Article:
Hogsett Announces More Wabash Valley Results In “operation Community Watch”
Local man sentenced to ten years after being found with extensive child pornography collection
TERRE HAUTE - Joseph H. Hogsett, the United States Attorney, announced today that Chris A. Lowery, age 47, was sentenced today by U.S. District Judge William T. Lawrence to 120 months (10 years) in federal prison after admitting that he possessed child pornography. Hogsett noted that today’s sentencing decision represented more local results for Operation Community Watch, a new effort which aims to reduce the abuse of Hoosier children through innovative investigative techniques and aggressive prosecution.
“This defendant learned what so many other criminals have learned since the launch of Operation Community Watch – you are not anonymous online,” Hogsett said. “If you engage in the exploitation of children, online or offline, you will be identified and you will face the full weight of federal law.”
According to court documents, investigators began investigating Lowery in May 2012. A search warrant revealed the defendant to be in possession of an extensive child pornography collection. These materials included horrific images and videos showing the abuse of children as young as age five. All told, investigators identified more than one thousand images depicting child exploitation in Lowery’s possession, and the total collection exceeded 20,000 images. As part of the federal prosecution, law enforcement has moved to seize all of the computers and other electronic devices associated with the defendant’s criminal activity.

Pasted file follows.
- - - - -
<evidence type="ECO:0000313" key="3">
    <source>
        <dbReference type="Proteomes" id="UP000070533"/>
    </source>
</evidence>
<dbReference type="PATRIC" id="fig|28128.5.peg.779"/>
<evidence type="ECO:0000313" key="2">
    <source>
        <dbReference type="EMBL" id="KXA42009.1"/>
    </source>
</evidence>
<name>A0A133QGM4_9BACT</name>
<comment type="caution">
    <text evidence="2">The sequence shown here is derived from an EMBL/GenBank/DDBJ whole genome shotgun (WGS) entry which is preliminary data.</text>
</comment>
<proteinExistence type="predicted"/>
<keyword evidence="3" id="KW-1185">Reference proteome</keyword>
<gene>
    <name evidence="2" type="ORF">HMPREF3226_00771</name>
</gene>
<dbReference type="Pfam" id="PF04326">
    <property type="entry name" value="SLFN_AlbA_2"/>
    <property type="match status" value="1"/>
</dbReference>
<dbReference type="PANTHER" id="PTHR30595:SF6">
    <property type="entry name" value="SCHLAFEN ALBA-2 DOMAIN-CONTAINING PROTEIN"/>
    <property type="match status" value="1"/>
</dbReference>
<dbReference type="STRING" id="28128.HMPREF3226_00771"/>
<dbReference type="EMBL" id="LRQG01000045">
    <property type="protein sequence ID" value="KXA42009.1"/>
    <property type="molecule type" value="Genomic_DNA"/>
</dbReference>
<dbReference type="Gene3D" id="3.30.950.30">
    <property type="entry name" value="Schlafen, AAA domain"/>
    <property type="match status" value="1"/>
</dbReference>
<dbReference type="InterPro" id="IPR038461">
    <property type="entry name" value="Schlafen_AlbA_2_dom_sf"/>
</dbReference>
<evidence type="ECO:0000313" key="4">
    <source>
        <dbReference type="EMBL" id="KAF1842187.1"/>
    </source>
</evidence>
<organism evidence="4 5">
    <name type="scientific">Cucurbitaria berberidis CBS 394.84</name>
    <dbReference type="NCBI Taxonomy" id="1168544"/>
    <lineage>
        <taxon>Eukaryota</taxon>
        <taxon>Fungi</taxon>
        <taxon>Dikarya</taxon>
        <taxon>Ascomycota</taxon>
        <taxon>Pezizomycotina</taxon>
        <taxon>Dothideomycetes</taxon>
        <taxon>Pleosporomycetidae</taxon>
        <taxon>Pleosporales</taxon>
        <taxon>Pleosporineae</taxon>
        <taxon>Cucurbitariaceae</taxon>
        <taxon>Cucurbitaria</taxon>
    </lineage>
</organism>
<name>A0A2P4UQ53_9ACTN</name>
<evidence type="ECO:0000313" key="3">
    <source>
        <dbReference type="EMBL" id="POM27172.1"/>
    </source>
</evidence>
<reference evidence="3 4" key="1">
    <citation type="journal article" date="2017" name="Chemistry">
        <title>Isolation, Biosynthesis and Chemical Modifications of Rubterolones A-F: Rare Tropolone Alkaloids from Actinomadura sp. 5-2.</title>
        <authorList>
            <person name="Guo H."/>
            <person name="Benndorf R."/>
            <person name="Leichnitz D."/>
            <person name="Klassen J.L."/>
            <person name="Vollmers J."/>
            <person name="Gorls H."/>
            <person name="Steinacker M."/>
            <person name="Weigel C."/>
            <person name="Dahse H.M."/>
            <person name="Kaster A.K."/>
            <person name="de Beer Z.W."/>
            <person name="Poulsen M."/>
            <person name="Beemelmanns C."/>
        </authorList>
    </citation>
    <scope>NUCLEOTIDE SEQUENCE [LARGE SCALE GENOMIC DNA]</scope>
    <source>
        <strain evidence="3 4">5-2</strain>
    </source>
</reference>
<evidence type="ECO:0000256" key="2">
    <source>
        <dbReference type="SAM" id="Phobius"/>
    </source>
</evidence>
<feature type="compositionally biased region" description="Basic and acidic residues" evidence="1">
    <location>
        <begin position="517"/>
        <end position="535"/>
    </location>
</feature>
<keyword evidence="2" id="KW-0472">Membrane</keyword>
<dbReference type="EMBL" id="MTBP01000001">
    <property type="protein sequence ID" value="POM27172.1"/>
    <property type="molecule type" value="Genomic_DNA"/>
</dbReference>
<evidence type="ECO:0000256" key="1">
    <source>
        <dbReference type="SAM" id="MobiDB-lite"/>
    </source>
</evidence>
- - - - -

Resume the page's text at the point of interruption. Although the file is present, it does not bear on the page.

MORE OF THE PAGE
According to Assistant U.S. Attorney Gayle Helart, who prosecuted the case for the government, Lowery was ordered to serve ten years supervised release at the end of his prison term. Under federal law, the defendant must serve at least 85% of his sentence within a federal correctional facility.
This arrest comes as Hogsett has announced a comprehensive crackdown on child exploitation in Indiana. Just last year, he launched "Operation Community Watch," which will allow prosecutors and investigators to use cutting-edge techniques to identify and charge people in Hoosier communities who are engaged in the receipt and trafficking of child pornography materials. In this case, these efforts were facilitated by Federal Bureau of Investigation, the Indiana State Police, the Indiana Internet Crimes Against Children Taskforce, along with Terre Haute and Vigo County law enforcement.
This case was brought as part of Project Safe Childhood, a larger nationwide initiative to combat the growing epidemic of child sexual exploitation and abuse launched in May 2006 by the Department of Justice. Hogsett pointed out that in the last Project Safe Childhood reporting year, the Office prosecuted 52 defendants, an increase of 37% over the prior year, and 49 defendants were convicted and sentenced. These are all-time records for the Office.
The greatest measure of the PSC program's impact, however, is the identification and rescue of child victims of sexual exploitation and abuse. Over the last year, the U.S. Attorney's Office successfully identified more than 120 child victims, including minors in Indiana, numerous places in the United States, Canada, Switzerland, and other countries around the world.
Led nationally by United States Attorneys' Offices and the Criminal Division's Child Exploitation and Obscenity Section (CEOS), Project Safe Childhood marshals federal, state and local resources to better locate, apprehend and prosecute individuals who exploit children via the Internet, as well as to identify and rescue victims. For more information about Project Safe Childhood, please visit www.projectsafechildhood.gov.